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In April of this year, the FBI warned of a spate of COVID-19 inspired cryptocurrency scams
. As seen in virtually every other industry and sector, threat actors are using the pandemic to profiteer from fear and uncertainty, and crypto is no different.
The decentralized and deregulated nature of cryptocurrencies that makes digital coins so attractive to investors is the very same thing that makes crypto vulnerable to attack. Unlike traditional funds, when digital currencies are lost or stolen, there is no recourse. But the potential to become the next Eddy Zillan, who invested a few thousand in Bitcoin and became a millionaire, is a powerful drawcard.
In general, trading and investing in cryptocurrency is safe. However, it pays to be extra careful when it comes to cybersecurity, particularly amidst the shifting threat landscape made worse by the pandemic. Taking the following steps mitigates the risk factors.
Use a VPN when trading
By the very definition of VPNs
, you boost both your privacy and security when you conduct coin transactions with the software switched on. VPNs provide encryption and shield your internet activity from any prying eyes. Once primarily thought of as privacy software, VPNs are now viewed as essential security tools.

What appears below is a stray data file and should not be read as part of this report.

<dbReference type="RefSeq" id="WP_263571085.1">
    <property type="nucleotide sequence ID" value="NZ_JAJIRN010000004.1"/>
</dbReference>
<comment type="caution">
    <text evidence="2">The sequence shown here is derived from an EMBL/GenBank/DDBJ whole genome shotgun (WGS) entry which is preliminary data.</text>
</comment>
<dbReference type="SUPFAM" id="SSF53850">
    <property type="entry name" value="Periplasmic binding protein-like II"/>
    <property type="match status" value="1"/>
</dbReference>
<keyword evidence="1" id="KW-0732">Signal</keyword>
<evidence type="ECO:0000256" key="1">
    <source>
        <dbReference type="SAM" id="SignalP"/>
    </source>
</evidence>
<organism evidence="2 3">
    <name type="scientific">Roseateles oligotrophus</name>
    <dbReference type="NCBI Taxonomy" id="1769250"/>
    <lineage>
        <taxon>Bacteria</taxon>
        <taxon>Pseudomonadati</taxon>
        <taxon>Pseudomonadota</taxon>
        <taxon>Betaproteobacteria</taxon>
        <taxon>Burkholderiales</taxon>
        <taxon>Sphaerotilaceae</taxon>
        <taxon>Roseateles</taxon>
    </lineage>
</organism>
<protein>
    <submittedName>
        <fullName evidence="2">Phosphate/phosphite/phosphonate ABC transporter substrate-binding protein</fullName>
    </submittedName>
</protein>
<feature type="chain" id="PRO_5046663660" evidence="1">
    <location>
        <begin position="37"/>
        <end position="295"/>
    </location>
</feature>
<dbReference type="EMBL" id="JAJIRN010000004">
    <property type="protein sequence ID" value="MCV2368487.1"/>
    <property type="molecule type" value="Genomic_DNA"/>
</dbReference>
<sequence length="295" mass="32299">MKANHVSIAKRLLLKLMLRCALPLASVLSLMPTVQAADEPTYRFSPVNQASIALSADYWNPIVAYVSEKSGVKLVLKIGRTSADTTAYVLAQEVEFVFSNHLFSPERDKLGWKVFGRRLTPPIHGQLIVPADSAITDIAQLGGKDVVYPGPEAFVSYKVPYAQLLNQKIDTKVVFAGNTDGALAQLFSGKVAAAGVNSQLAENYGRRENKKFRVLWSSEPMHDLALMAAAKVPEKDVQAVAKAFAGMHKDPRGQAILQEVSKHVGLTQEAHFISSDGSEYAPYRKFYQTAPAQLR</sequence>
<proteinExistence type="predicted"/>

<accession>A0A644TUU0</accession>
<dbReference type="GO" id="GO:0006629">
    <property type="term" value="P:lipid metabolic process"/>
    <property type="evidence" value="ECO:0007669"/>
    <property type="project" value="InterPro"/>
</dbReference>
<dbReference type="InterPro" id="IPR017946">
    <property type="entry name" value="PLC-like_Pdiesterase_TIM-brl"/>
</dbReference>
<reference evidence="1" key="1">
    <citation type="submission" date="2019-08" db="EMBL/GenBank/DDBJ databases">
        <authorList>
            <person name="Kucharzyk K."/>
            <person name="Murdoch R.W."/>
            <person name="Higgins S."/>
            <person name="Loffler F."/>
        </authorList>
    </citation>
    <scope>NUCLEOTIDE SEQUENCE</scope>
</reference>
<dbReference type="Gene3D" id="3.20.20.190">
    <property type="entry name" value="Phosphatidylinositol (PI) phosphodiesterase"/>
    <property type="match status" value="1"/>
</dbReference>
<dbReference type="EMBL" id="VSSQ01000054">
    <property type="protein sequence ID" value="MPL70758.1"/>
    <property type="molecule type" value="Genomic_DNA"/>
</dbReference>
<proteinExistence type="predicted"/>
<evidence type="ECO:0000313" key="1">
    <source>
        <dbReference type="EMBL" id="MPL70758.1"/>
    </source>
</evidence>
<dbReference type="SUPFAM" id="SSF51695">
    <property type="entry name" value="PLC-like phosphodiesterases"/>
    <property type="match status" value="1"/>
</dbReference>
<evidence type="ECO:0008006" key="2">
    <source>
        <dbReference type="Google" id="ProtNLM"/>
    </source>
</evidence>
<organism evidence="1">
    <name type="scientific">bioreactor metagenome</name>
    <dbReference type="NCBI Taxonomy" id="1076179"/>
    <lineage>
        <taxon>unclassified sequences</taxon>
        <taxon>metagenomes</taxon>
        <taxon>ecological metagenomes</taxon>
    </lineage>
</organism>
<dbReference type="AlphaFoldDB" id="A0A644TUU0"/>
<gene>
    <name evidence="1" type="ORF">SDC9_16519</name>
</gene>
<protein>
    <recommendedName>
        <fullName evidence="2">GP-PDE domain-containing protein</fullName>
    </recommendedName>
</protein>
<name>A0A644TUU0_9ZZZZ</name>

Switch to a secure, encrypted email provider
In the crypto world and on crypto Twitter, debates over whether Telegram or Signal is the most secure end-to-end encrypted messenger continue (the latter requires a phone number and the former's code is not open-source). But perhaps the conversation could be advanced by considering a properly secured email provider such as ProtonMail.
Surveillance culture, and indeed surveillance capitalism, is rife in the digi-sphere. Switching to a properly encrypted email client keeps your private conversations about the latest trades and ICO as they should be - private.
Check the veracity of ICOs
You've probably seen these offers. Make a small investment with the chance of an exceptionally high ROI. There's reason to be suspicious here, and even more so if the offer seems to be targeting newer crypto traders. Check the veracity of any ICO before diving in because many are scams.
- Check the white paper carefully, look for reliable references, a sound implementation roadmap, and a properly considered financial model.
- Research the company. Double-check its team members, social accounts, and website. You'll quickly notice if this company is more sham than successful.
- Before handing over any coin, ask the company for samples or examples of the code, such as any uploaded to GitHub. Be very cautious if the company will not provide any evidence of actual development.
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